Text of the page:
Registration of Businesses in the United States

By: Joseph J. Wielebinski

Mar 30, 2009

I. Introduction

It is very important for every professional that becomes involved in asset tracing and recovery in the United States (“U.S.”) to have a general familiarity with certain aspects of business registration, including: the various business entities that are recognized in the U.S.; the process for registering those business entities; the various governmental departments that keep corporate records; the process of how these files can be accessed; and the public disclosure of such records. This article therefore provides a brief overview of these aspects of business registration. 

II. Classification and Types of Businesses


A corporation (abbreviated as “Inc.” or “Corp.”) is an organization formed under the authority of a state within the U.S., which acts as an artificial person, carries on business (or other activities), can sue or be sued, and (unless it is non-profit) can issue shares of stock to raise capital. The primary benefit of forming a corporation is that it generally shields owners (in the form of shareholders), management, and employees from liability. An individual, a company, or a government may form a corporation. A corporation can take the form of a public, private (often termed a “closely held corporation”), charitable, or religious corporation. Each form of corporation has certain benefits exclusive to it.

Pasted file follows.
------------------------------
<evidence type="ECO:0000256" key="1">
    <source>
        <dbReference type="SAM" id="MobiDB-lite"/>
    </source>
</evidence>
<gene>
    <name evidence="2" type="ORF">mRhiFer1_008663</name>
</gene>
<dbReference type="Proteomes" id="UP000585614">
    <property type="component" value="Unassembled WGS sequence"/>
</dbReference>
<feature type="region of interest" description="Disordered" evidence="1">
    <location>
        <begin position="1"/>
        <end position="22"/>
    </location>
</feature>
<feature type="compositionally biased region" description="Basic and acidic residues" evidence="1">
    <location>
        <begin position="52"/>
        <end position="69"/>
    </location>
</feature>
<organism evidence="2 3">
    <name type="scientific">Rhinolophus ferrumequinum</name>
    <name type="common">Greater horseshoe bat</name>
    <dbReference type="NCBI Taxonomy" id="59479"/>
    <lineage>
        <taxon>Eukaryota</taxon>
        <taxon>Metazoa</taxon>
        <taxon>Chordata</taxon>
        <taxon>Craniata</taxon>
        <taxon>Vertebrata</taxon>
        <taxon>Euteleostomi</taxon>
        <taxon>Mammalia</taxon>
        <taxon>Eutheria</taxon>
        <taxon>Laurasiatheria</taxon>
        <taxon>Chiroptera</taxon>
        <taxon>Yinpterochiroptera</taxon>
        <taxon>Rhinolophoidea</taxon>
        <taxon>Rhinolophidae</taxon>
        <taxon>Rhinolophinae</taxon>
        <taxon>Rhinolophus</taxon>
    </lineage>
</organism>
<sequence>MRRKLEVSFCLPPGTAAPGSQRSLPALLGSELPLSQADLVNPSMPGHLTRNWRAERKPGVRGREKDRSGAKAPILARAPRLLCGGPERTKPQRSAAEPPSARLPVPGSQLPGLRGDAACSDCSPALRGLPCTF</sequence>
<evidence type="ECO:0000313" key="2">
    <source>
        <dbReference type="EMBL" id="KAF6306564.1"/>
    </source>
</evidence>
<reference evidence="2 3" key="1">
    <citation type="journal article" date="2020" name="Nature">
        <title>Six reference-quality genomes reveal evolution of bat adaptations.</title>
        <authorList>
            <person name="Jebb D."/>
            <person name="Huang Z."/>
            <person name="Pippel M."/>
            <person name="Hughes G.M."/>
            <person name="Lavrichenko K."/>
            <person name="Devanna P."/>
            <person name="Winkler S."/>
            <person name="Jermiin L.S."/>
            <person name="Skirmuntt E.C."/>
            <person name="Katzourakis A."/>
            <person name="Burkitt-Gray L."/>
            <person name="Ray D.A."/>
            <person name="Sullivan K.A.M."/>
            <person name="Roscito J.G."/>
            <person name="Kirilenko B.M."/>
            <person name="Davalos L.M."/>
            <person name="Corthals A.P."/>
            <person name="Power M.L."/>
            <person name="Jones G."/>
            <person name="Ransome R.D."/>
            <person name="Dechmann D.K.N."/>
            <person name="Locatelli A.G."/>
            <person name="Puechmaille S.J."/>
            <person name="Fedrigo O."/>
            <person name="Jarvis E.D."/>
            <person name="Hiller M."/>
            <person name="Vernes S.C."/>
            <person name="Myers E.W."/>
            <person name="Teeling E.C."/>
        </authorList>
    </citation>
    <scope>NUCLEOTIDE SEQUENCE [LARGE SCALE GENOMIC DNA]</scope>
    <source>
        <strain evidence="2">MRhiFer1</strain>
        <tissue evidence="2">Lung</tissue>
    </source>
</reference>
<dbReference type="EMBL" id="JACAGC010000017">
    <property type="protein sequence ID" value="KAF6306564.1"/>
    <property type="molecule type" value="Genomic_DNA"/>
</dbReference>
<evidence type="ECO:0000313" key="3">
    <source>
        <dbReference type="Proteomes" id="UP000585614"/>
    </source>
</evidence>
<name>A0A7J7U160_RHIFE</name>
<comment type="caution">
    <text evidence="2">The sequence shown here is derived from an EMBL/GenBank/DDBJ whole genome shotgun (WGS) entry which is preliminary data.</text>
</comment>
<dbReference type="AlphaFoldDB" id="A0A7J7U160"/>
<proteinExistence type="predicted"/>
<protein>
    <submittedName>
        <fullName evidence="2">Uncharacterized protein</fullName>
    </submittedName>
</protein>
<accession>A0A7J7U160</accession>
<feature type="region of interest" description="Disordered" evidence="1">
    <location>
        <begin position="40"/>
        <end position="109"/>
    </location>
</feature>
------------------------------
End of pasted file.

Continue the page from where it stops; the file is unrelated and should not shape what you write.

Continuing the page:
A partnership is a business enterprise entered into for profit and is owned by more than one person, each of whom is a “partner.” It may be created by a formal written agreement, an oral agreement, or just a handshake. Each partner invests a certain amount of capital, establishes an agreed-upon percentage of ownership, is responsible for all its debts and contracts (even when another partner created the debt or entered into the contract), shares in the management decisions, and shares in the profits and losses according to his percentage of the total investment or ownership. 

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